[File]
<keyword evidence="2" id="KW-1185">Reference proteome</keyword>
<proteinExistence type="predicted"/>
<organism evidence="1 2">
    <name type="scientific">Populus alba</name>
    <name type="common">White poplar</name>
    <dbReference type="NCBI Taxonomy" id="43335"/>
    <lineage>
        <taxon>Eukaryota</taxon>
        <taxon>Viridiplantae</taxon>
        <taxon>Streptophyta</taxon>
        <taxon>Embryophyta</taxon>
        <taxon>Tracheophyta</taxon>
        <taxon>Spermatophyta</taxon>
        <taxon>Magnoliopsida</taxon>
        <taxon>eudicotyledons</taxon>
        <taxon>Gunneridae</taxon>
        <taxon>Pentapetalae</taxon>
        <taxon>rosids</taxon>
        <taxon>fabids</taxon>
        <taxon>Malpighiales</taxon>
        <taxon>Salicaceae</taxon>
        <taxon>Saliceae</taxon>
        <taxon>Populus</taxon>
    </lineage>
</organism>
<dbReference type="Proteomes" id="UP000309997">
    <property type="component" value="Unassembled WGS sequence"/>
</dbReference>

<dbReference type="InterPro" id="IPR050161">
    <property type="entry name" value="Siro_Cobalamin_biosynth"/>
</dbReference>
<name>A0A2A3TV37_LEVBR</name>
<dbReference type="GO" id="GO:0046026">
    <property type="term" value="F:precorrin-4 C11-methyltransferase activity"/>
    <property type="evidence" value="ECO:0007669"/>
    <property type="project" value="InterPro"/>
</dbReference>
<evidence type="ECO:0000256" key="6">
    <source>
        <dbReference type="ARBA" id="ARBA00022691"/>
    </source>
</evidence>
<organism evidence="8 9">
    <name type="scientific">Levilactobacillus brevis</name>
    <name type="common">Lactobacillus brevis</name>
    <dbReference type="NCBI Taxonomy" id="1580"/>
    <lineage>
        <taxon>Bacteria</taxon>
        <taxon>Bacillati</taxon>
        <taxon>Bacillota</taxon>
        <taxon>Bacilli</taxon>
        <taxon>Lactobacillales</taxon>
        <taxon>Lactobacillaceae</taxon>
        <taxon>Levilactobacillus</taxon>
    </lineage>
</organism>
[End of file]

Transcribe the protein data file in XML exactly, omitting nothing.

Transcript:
<keyword evidence="2" id="KW-1185">Reference proteome</keyword>
<proteinExistence type="predicted"/>
<organism evidence="1 2">
    <name type="scientific">Populus alba</name>
    <name type="common">White poplar</name>
    <dbReference type="NCBI Taxonomy" id="43335"/>
    <lineage>
        <taxon>Eukaryota</taxon>
        <taxon>Viridiplantae</taxon>
        <taxon>Streptophyta</taxon>
        <taxon>Embryophyta</taxon>
        <taxon>Tracheophyta</taxon>
        <taxon>Spermatophyta</taxon>
        <taxon>Magnoliopsida</taxon>
        <taxon>eudicotyledons</taxon>
        <taxon>Gunneridae</taxon>
        <taxon>Pentapetalae</taxon>
        <taxon>rosids</taxon>
        <taxon>fabids</taxon>
        <taxon>Malpighiales</taxon>
        <taxon>Salicaceae</taxon>
        <taxon>Saliceae</taxon>
        <taxon>Populus</taxon>
    </lineage>
</organism>
<dbReference type="Proteomes" id="UP000309997">
    <property type="component" value="Unassembled WGS sequence"/>
</dbReference>

<dbReference type="InterPro" id="IPR050161">
    <property type="entry name" value="Siro_Cobalamin_biosynth"/>
</dbReference>
<name>A0A2A3TV37_LEVBR</name>
<dbReference type="GO" id="GO:0046026">
    <property type="term" value="F:precorrin-4 C11-methyltransferase activity"/>
    <property type="evidence" value="ECO:0007669"/>
    <property type="project" value="InterPro"/>
</dbReference>
<evidence type="ECO:0000256" key="6">
    <source>
        <dbReference type="ARBA" id="ARBA00022691"/>
    </source>
</evidence>
<organism evidence="8 9">
    <name type="scientific">Levilactobacillus brevis</name>
    <name type="common">Lactobacillus brevis</name>
    <dbReference type="NCBI Taxonomy" id="1580"/>
    <lineage>
        <taxon>Bacteria</taxon>
        <taxon>Bacillati</taxon>
        <taxon>Bacillota</taxon>
        <taxon>Bacilli</taxon>
        <taxon>Lactobacillales</taxon>
        <taxon>Lactobacillaceae</taxon>
        <taxon>Levilactobacillus</taxon>
    </lineage>
</organism>